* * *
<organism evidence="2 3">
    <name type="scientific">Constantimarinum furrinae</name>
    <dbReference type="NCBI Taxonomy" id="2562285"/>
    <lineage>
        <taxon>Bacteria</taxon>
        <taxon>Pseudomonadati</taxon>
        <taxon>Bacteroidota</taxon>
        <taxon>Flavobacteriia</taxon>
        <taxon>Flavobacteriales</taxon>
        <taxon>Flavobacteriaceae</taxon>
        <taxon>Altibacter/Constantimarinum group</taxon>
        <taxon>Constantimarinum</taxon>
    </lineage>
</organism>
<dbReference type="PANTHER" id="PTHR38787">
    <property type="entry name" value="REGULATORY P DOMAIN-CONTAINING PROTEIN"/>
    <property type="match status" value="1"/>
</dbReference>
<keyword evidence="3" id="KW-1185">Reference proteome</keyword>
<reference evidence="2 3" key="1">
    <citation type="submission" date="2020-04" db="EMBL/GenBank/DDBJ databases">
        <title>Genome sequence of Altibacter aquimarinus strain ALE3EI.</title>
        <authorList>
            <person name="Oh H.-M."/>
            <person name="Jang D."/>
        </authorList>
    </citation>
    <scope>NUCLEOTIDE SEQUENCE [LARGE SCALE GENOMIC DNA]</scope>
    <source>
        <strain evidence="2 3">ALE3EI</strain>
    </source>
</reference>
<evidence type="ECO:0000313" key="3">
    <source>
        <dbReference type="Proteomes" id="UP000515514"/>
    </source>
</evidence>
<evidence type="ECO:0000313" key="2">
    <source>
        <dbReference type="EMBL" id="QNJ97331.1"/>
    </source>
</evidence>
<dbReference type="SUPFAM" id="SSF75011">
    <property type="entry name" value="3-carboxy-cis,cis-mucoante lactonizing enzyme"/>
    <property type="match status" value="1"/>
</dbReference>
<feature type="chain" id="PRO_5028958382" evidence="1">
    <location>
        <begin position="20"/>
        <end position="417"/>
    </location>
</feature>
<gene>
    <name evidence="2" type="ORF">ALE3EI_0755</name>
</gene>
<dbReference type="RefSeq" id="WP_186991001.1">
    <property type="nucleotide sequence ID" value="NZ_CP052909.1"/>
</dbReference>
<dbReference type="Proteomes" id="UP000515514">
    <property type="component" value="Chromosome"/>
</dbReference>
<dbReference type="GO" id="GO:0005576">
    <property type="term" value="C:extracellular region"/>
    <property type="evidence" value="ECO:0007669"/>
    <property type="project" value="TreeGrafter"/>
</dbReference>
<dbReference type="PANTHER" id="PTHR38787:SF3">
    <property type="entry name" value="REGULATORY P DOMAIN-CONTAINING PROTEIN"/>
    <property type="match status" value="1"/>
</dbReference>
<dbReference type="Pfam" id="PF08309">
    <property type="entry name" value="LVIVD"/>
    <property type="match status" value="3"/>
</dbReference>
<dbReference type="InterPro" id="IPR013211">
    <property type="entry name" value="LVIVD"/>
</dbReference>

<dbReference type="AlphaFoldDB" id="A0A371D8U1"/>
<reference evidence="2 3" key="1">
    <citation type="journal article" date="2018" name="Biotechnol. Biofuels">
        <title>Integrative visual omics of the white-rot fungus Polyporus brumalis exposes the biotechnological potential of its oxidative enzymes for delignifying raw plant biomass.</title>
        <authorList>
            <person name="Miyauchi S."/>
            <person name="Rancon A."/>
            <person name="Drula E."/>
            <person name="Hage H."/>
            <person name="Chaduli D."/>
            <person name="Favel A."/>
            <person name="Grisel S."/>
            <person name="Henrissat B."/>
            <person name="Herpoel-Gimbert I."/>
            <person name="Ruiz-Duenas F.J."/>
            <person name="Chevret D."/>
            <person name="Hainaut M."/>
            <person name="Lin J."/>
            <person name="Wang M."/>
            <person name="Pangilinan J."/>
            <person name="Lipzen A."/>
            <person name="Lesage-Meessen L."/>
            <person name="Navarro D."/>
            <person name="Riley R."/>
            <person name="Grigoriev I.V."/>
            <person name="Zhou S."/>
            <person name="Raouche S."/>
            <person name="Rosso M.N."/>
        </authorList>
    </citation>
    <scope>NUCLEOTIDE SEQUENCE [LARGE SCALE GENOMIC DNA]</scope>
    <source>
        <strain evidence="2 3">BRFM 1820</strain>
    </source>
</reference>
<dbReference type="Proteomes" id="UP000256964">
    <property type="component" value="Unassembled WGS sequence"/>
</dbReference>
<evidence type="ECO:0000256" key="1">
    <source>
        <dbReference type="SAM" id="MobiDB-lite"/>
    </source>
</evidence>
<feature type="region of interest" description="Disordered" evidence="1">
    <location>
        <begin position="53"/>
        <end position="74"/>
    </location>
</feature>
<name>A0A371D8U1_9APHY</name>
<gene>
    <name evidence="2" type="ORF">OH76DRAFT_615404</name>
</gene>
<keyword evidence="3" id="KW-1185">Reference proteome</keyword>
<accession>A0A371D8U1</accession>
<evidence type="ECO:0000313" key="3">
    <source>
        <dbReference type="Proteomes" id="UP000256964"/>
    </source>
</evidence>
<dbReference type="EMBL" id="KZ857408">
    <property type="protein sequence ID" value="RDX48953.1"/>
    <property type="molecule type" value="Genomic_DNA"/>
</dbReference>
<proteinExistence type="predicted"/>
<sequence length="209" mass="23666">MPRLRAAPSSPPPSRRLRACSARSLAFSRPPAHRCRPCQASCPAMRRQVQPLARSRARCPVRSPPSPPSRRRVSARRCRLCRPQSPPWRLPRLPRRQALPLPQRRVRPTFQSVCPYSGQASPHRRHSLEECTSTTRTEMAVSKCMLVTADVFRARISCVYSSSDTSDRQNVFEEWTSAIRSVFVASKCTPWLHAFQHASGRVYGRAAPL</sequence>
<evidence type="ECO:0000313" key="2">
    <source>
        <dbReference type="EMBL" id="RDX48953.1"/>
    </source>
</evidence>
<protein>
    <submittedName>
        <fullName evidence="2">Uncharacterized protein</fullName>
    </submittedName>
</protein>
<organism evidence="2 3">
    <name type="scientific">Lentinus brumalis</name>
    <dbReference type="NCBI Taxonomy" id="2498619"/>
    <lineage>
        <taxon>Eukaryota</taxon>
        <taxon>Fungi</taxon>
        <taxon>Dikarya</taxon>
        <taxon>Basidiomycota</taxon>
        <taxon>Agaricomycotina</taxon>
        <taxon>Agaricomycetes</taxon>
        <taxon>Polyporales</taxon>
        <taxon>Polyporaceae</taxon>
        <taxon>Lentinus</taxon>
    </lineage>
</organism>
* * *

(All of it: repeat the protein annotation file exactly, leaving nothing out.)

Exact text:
<organism evidence="2 3">
    <name type="scientific">Constantimarinum furrinae</name>
    <dbReference type="NCBI Taxonomy" id="2562285"/>
    <lineage>
        <taxon>Bacteria</taxon>
        <taxon>Pseudomonadati</taxon>
        <taxon>Bacteroidota</taxon>
        <taxon>Flavobacteriia</taxon>
        <taxon>Flavobacteriales</taxon>
        <taxon>Flavobacteriaceae</taxon>
        <taxon>Altibacter/Constantimarinum group</taxon>
        <taxon>Constantimarinum</taxon>
    </lineage>
</organism>
<dbReference type="PANTHER" id="PTHR38787">
    <property type="entry name" value="REGULATORY P DOMAIN-CONTAINING PROTEIN"/>
    <property type="match status" value="1"/>
</dbReference>
<keyword evidence="3" id="KW-1185">Reference proteome</keyword>
<reference evidence="2 3" key="1">
    <citation type="submission" date="2020-04" db="EMBL/GenBank/DDBJ databases">
        <title>Genome sequence of Altibacter aquimarinus strain ALE3EI.</title>
        <authorList>
            <person name="Oh H.-M."/>
            <person name="Jang D."/>
        </authorList>
    </citation>
    <scope>NUCLEOTIDE SEQUENCE [LARGE SCALE GENOMIC DNA]</scope>
    <source>
        <strain evidence="2 3">ALE3EI</strain>
    </source>
</reference>
<evidence type="ECO:0000313" key="3">
    <source>
        <dbReference type="Proteomes" id="UP000515514"/>
    </source>
</evidence>
<evidence type="ECO:0000313" key="2">
    <source>
        <dbReference type="EMBL" id="QNJ97331.1"/>
    </source>
</evidence>
<dbReference type="SUPFAM" id="SSF75011">
    <property type="entry name" value="3-carboxy-cis,cis-mucoante lactonizing enzyme"/>
    <property type="match status" value="1"/>
</dbReference>
<feature type="chain" id="PRO_5028958382" evidence="1">
    <location>
        <begin position="20"/>
        <end position="417"/>
    </location>
</feature>
<gene>
    <name evidence="2" type="ORF">ALE3EI_0755</name>
</gene>
<dbReference type="RefSeq" id="WP_186991001.1">
    <property type="nucleotide sequence ID" value="NZ_CP052909.1"/>
</dbReference>
<dbReference type="Proteomes" id="UP000515514">
    <property type="component" value="Chromosome"/>
</dbReference>
<dbReference type="GO" id="GO:0005576">
    <property type="term" value="C:extracellular region"/>
    <property type="evidence" value="ECO:0007669"/>
    <property type="project" value="TreeGrafter"/>
</dbReference>
<dbReference type="PANTHER" id="PTHR38787:SF3">
    <property type="entry name" value="REGULATORY P DOMAIN-CONTAINING PROTEIN"/>
    <property type="match status" value="1"/>
</dbReference>
<dbReference type="Pfam" id="PF08309">
    <property type="entry name" value="LVIVD"/>
    <property type="match status" value="3"/>
</dbReference>
<dbReference type="InterPro" id="IPR013211">
    <property type="entry name" value="LVIVD"/>
</dbReference>

<dbReference type="AlphaFoldDB" id="A0A371D8U1"/>
<reference evidence="2 3" key="1">
    <citation type="journal article" date="2018" name="Biotechnol. Biofuels">
        <title>Integrative visual omics of the white-rot fungus Polyporus brumalis exposes the biotechnological potential of its oxidative enzymes for delignifying raw plant biomass.</title>
        <authorList>
            <person name="Miyauchi S."/>
            <person name="Rancon A."/>
            <person name="Drula E."/>
            <person name="Hage H."/>
            <person name="Chaduli D."/>
            <person name="Favel A."/>
            <person name="Grisel S."/>
            <person name="Henrissat B."/>
            <person name="Herpoel-Gimbert I."/>
            <person name="Ruiz-Duenas F.J."/>
            <person name="Chevret D."/>
            <person name="Hainaut M."/>
            <person name="Lin J."/>
            <person name="Wang M."/>
            <person name="Pangilinan J."/>
            <person name="Lipzen A."/>
            <person name="Lesage-Meessen L."/>
            <person name="Navarro D."/>
            <person name="Riley R."/>
            <person name="Grigoriev I.V."/>
            <person name="Zhou S."/>
            <person name="Raouche S."/>
            <person name="Rosso M.N."/>
        </authorList>
    </citation>
    <scope>NUCLEOTIDE SEQUENCE [LARGE SCALE GENOMIC DNA]</scope>
    <source>
        <strain evidence="2 3">BRFM 1820</strain>
    </source>
</reference>
<dbReference type="Proteomes" id="UP000256964">
    <property type="component" value="Unassembled WGS sequence"/>
</dbReference>
<evidence type="ECO:0000256" key="1">
    <source>
        <dbReference type="SAM" id="MobiDB-lite"/>
    </source>
</evidence>
<feature type="region of interest" description="Disordered" evidence="1">
    <location>
        <begin position="53"/>
        <end position="74"/>
    </location>
</feature>
<name>A0A371D8U1_9APHY</name>
<gene>
    <name evidence="2" type="ORF">OH76DRAFT_615404</name>
</gene>
<keyword evidence="3" id="KW-1185">Reference proteome</keyword>
<accession>A0A371D8U1</accession>
<evidence type="ECO:0000313" key="3">
    <source>
        <dbReference type="Proteomes" id="UP000256964"/>
    </source>
</evidence>
<dbReference type="EMBL" id="KZ857408">
    <property type="protein sequence ID" value="RDX48953.1"/>
    <property type="molecule type" value="Genomic_DNA"/>
</dbReference>
<proteinExistence type="predicted"/>
<sequence length="209" mass="23666">MPRLRAAPSSPPPSRRLRACSARSLAFSRPPAHRCRPCQASCPAMRRQVQPLARSRARCPVRSPPSPPSRRRVSARRCRLCRPQSPPWRLPRLPRRQALPLPQRRVRPTFQSVCPYSGQASPHRRHSLEECTSTTRTEMAVSKCMLVTADVFRARISCVYSSSDTSDRQNVFEEWTSAIRSVFVASKCTPWLHAFQHASGRVYGRAAPL</sequence>
<evidence type="ECO:0000313" key="2">
    <source>
        <dbReference type="EMBL" id="RDX48953.1"/>
    </source>
</evidence>
<protein>
    <submittedName>
        <fullName evidence="2">Uncharacterized protein</fullName>
    </submittedName>
</protein>
<organism evidence="2 3">
    <name type="scientific">Lentinus brumalis</name>
    <dbReference type="NCBI Taxonomy" id="2498619"/>
    <lineage>
        <taxon>Eukaryota</taxon>
        <taxon>Fungi</taxon>
        <taxon>Dikarya</taxon>
        <taxon>Basidiomycota</taxon>
        <taxon>Agaricomycotina</taxon>
        <taxon>Agaricomycetes</taxon>
        <taxon>Polyporales</taxon>
        <taxon>Polyporaceae</taxon>
        <taxon>Lentinus</taxon>
    </lineage>
</organism>